Dialect’s Implications for Interactional Studies. According to recent research on language use for social purposes, results showed that students who use multiple dialects such as English and Indian create a challenge to the instructors whereby they have to recognize the complexity of the language proficiency. Additional studies have equally characterized ethnic differences to the international style in the institutional settings, and this creates misunderstandings among the involved parties (Sirsa & Redfrod, 2013). Language skills that have been learned within the society might conflict with educational expectations. On several instances, I have noted when students from different cultures such as US and Indian are engaging each other, and it is always clear that they experience language conflicts. Even in a class setting, sometimes the stories do not match students’ experiences within their communities meaning that they will have to understand new conventions.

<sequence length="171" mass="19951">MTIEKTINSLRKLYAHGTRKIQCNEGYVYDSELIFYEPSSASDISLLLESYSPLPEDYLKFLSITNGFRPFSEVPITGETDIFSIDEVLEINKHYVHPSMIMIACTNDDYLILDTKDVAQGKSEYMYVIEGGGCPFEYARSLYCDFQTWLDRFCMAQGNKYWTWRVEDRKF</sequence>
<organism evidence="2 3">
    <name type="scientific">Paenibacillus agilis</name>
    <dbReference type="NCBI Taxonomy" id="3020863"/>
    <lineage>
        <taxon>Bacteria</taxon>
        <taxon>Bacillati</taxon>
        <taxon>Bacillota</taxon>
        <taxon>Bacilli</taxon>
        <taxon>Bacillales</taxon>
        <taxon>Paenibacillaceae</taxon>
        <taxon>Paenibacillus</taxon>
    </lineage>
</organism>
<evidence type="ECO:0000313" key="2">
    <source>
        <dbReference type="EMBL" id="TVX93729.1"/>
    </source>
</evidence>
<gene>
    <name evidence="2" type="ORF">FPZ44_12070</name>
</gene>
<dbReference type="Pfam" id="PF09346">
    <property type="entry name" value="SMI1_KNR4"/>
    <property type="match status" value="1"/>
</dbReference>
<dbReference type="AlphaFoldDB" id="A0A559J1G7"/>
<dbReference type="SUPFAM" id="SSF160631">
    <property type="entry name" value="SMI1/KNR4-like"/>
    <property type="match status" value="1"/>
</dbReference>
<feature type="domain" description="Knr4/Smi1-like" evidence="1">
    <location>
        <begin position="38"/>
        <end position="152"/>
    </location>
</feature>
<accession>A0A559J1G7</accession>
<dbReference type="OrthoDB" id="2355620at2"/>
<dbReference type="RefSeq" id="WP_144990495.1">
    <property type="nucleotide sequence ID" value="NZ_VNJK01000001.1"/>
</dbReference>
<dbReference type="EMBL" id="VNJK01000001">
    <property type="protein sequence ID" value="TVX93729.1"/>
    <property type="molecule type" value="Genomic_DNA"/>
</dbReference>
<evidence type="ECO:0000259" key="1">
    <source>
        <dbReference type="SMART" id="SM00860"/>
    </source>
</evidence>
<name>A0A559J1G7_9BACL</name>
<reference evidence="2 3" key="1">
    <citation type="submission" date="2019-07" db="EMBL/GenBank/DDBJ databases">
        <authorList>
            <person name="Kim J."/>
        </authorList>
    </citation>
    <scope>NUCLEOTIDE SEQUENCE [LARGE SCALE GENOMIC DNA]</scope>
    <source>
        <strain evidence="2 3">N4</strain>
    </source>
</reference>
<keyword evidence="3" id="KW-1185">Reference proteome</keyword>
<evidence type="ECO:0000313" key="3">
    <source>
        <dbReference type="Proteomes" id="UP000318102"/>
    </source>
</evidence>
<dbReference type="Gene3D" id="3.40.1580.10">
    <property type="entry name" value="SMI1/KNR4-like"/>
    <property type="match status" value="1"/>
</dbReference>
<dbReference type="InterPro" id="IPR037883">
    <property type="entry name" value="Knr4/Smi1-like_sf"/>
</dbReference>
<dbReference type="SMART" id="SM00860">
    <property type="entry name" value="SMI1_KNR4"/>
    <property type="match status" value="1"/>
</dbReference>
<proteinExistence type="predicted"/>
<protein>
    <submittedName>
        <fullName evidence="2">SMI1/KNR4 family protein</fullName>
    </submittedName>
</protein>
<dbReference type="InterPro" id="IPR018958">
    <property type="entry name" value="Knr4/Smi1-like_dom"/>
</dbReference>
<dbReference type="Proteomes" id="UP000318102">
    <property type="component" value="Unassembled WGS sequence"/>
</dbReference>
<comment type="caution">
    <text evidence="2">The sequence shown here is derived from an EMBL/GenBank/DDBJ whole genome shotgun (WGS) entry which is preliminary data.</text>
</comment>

Dialect’s Implications for Interactional Studies
The interactional expectations of American instructors towards Indian students always interfere with the teaching process since they do not share ethnicity. To enhance fairness, it is usually in the interest of the instructor to establish group discussions where members are from different ethnicities. However, due to the differences in pronunciation, such efforts are often impaired by the dialect differences, and at times this leads to miscommunication. Some of the Indian English phonologies sometimes make it difficult for ESL instructors to comprehend. For instance, when an Indian student is pronouncing the term retroflex, <r> is pronounced by tapping the tip of the tongue against the roof of the mouth (Sirsa & Redford, 2013). This makes the feature to be extremely brief with rapid contact such that the instructor might not get the intended meaning. This makes the feature to be extremely brief with rapid contact such that the instructor might not get the intended meaning. English as a Second Language (ESL)